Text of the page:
3 years ago

Excessive scleral shrinkage, rather than choroidal thickening, is a major contributor to the development of hypotony maculopathy after trabeculectomy

Yuko Yamada, Makoto Nakamura, Mari Sakamoto, Takuji Kurimoto, Yoshiko Matsumoto, Yukako Inoue, Sotaro Mori, Akiyasu Kanamori, Kaori Ueda
Purpose

We previously reported that eyes with hypotony maculopathy (HM) after trabeculectomy (TLE) exhibited more reduction of axial length (AL) than those without HM, suggesting that inward collapse of the scleral wall may contribute to the development of HM after TLE. However, we did not evaluate change in choroidal thickness (CT), which could influence AL measures. We compared the magnitude and rate of AL and CT changes in eyes with and without HM by simultaneously measuring these parameters before and after TLE.

Methods

We enrolled 77 eyes of 77consecutive patients with glaucoma, who underwent TLE between March 2014 and March 2016. Intraocular pressure (IOP), central corneal thickness, keratometry, AL, and CT were measured pre- and postoperatively, up to 6 months. These biometrics were compared in eyes with and without HM.

Results

The 14 patients who developed HM were significantly younger than those who did not. The eyes with HM exhibited significantly reduced AL (2.8%) compared to those without HM (0.7%). There was no significant difference in CT change between the two groups. The rate of AL reduction was significantly correlated with age, postoperative IOP, and preoperative AL. Post-adjustment logistic regression analysis revealed that eyes with AL reduction rate ≥ 2% had 11.67 higher risk for developing HM (95% confidence interval, 1.28–106.6; P = 0.03).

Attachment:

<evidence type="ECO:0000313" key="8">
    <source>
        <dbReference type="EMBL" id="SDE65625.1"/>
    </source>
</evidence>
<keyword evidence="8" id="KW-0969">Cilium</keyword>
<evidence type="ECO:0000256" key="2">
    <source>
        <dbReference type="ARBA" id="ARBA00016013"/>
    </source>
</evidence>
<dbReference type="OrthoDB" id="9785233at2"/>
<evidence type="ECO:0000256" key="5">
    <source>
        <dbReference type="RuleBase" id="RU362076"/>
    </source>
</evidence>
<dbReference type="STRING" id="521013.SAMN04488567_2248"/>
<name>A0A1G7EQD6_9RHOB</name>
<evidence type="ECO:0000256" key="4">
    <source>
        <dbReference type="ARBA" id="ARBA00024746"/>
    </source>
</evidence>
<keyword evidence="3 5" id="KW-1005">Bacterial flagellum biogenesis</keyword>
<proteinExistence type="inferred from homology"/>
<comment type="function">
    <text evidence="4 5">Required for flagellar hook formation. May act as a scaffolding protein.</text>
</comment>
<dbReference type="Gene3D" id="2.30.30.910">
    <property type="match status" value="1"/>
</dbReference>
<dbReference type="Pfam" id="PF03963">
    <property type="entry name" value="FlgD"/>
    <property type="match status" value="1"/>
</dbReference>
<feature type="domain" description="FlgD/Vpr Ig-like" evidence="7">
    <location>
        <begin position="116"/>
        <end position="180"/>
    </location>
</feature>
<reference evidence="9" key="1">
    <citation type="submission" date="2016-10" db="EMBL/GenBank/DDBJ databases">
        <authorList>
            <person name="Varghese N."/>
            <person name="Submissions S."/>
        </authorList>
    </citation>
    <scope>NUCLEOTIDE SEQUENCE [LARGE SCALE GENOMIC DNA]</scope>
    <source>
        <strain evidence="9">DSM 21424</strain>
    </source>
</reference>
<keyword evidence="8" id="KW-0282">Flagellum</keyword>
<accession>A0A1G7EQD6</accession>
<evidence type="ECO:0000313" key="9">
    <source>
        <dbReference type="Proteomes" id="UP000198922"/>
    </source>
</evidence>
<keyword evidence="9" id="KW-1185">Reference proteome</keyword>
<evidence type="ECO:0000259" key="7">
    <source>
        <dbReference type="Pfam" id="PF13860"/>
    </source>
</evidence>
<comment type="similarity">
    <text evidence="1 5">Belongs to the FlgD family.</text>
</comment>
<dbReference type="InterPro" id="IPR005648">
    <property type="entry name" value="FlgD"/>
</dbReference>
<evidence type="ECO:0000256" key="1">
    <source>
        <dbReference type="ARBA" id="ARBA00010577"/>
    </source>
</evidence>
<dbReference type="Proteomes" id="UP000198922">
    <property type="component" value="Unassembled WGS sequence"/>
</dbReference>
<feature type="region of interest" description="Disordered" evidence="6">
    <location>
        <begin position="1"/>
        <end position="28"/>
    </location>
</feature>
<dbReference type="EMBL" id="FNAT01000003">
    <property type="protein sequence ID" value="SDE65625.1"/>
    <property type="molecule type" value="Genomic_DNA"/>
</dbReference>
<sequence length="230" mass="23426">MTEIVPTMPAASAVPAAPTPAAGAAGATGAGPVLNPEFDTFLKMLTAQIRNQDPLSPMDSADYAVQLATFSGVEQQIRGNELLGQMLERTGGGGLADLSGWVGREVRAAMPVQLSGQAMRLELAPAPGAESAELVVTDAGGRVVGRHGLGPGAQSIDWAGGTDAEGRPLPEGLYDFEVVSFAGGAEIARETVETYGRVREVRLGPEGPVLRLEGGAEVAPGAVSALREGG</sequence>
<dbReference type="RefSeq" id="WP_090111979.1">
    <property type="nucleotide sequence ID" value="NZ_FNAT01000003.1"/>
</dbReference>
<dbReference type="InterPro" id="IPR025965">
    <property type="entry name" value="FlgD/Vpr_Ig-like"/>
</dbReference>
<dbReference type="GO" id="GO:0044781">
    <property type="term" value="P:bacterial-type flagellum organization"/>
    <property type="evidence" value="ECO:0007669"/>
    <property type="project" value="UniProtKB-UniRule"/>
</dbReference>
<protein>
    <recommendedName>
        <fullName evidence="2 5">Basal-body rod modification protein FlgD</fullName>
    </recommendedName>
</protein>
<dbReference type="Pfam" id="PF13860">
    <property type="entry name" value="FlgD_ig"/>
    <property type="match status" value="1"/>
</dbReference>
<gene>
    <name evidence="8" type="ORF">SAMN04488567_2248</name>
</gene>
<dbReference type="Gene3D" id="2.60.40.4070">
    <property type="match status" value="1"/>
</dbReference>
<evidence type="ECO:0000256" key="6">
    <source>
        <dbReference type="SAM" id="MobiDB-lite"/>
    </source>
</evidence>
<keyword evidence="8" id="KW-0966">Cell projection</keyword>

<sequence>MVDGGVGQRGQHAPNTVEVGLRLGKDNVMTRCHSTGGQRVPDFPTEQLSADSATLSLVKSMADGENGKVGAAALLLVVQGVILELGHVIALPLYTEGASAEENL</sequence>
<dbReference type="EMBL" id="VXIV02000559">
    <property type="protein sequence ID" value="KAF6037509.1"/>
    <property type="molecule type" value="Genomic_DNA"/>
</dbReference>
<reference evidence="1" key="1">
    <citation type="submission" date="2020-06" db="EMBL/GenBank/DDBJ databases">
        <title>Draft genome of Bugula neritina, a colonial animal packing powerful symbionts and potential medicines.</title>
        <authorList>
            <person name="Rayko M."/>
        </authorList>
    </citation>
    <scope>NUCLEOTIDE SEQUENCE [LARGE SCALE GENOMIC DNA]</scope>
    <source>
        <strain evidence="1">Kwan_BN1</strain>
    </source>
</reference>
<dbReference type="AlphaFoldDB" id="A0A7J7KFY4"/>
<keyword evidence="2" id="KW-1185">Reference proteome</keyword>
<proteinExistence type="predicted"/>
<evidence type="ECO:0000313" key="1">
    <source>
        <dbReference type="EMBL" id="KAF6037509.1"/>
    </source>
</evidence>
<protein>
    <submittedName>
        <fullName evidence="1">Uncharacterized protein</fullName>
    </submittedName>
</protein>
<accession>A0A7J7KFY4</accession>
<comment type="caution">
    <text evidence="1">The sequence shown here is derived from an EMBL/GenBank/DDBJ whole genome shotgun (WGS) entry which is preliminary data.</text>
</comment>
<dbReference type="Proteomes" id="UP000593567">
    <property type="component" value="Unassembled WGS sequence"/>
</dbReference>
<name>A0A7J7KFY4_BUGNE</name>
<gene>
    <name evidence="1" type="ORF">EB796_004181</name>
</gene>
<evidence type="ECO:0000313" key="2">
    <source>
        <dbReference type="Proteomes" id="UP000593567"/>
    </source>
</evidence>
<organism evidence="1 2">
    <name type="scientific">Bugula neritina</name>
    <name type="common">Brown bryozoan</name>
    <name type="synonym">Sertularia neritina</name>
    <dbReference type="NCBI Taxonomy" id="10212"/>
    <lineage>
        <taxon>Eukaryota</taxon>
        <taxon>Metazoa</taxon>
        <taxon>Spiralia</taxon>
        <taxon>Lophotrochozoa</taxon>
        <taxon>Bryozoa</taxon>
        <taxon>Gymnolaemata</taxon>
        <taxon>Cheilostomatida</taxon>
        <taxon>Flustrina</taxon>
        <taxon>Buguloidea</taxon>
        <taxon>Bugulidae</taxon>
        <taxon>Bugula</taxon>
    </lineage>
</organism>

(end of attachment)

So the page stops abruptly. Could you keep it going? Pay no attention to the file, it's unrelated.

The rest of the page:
Conclusions

AL reduction rates ≥ 2% were significantly associated with HM. Excessive reduction in AL, which was seen in eyes with HM, was not an artificial measure resulting from choroidal thickening but rather reflected reductions in the anterior-posterior diameter of the eyeball. Inward collapse of the scleral wall leads to redundancy of the chorioretinal tissue, contributing to the development of HM after TLE.

Publisher URL: http://journals.plos.org/plosone/article

DOI: 10.1371/journal.pone.0191862

You might also like
Discover & Discuss Important Research

Keeping up-to-date with research can feel impossible, with papers being published faster than you'll ever be able to read them. That's where Researcher comes in: we're simplifying discovery and making important discussions happen. With over 19,000 sources, including peer-reviewed journals, preprints, blogs, universities, podcasts and Live events across 10 research areas, you'll never miss what's important to you. It's like social media, but better. Oh, and we should mention - it's free.

  • Download from Google Play
  • Download from App Store
  • Download from AppInChina

Researcher displays publicly available abstracts and doesn’t host any full article content. If the content is open access, we will direct clicks from the abstracts to the publisher website and display the PDF copy on our platform. Clicks to view the full text will be directed to the publisher website, where only users with subscriptions or access through their institution are able to view the full article.